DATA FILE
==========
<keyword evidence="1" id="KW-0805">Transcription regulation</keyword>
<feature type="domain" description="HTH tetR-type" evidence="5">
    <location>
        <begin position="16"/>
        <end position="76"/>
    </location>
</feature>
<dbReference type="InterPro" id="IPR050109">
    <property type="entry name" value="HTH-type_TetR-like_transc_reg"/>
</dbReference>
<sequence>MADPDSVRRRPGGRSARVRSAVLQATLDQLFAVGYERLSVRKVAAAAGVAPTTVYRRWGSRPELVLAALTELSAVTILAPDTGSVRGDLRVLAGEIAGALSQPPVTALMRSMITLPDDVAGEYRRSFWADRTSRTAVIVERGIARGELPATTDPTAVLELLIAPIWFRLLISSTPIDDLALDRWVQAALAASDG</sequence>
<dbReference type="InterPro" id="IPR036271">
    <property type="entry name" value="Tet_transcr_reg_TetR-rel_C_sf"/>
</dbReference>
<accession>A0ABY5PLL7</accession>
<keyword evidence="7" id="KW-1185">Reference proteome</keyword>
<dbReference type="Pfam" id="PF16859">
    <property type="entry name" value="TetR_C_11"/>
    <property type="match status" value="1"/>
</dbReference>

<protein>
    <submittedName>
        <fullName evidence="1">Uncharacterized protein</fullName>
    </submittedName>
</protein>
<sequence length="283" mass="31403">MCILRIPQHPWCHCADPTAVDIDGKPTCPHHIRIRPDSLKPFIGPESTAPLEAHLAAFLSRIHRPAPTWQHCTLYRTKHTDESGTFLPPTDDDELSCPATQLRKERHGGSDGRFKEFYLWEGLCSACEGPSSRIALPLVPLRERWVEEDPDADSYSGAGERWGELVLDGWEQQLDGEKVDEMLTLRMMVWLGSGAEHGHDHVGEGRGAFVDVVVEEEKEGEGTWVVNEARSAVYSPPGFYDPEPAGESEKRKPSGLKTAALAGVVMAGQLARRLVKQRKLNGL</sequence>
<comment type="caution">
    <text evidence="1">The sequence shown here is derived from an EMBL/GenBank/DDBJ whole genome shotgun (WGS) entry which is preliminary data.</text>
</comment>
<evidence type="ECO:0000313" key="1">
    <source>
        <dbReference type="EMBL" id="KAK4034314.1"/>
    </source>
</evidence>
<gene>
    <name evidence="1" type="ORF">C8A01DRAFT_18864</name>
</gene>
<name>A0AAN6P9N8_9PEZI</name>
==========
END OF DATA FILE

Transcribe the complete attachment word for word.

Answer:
<keyword evidence="1" id="KW-0805">Transcription regulation</keyword>
<feature type="domain" description="HTH tetR-type" evidence="5">
    <location>
        <begin position="16"/>
        <end position="76"/>
    </location>
</feature>
<dbReference type="InterPro" id="IPR050109">
    <property type="entry name" value="HTH-type_TetR-like_transc_reg"/>
</dbReference>
<sequence>MADPDSVRRRPGGRSARVRSAVLQATLDQLFAVGYERLSVRKVAAAAGVAPTTVYRRWGSRPELVLAALTELSAVTILAPDTGSVRGDLRVLAGEIAGALSQPPVTALMRSMITLPDDVAGEYRRSFWADRTSRTAVIVERGIARGELPATTDPTAVLELLIAPIWFRLLISSTPIDDLALDRWVQAALAASDG</sequence>
<dbReference type="InterPro" id="IPR036271">
    <property type="entry name" value="Tet_transcr_reg_TetR-rel_C_sf"/>
</dbReference>
<accession>A0ABY5PLL7</accession>
<keyword evidence="7" id="KW-1185">Reference proteome</keyword>
<dbReference type="Pfam" id="PF16859">
    <property type="entry name" value="TetR_C_11"/>
    <property type="match status" value="1"/>
</dbReference>

<protein>
    <submittedName>
        <fullName evidence="1">Uncharacterized protein</fullName>
    </submittedName>
</protein>
<sequence length="283" mass="31403">MCILRIPQHPWCHCADPTAVDIDGKPTCPHHIRIRPDSLKPFIGPESTAPLEAHLAAFLSRIHRPAPTWQHCTLYRTKHTDESGTFLPPTDDDELSCPATQLRKERHGGSDGRFKEFYLWEGLCSACEGPSSRIALPLVPLRERWVEEDPDADSYSGAGERWGELVLDGWEQQLDGEKVDEMLTLRMMVWLGSGAEHGHDHVGEGRGAFVDVVVEEEKEGEGTWVVNEARSAVYSPPGFYDPEPAGESEKRKPSGLKTAALAGVVMAGQLARRLVKQRKLNGL</sequence>
<comment type="caution">
    <text evidence="1">The sequence shown here is derived from an EMBL/GenBank/DDBJ whole genome shotgun (WGS) entry which is preliminary data.</text>
</comment>
<evidence type="ECO:0000313" key="1">
    <source>
        <dbReference type="EMBL" id="KAK4034314.1"/>
    </source>
</evidence>
<gene>
    <name evidence="1" type="ORF">C8A01DRAFT_18864</name>
</gene>
<name>A0AAN6P9N8_9PEZI</name>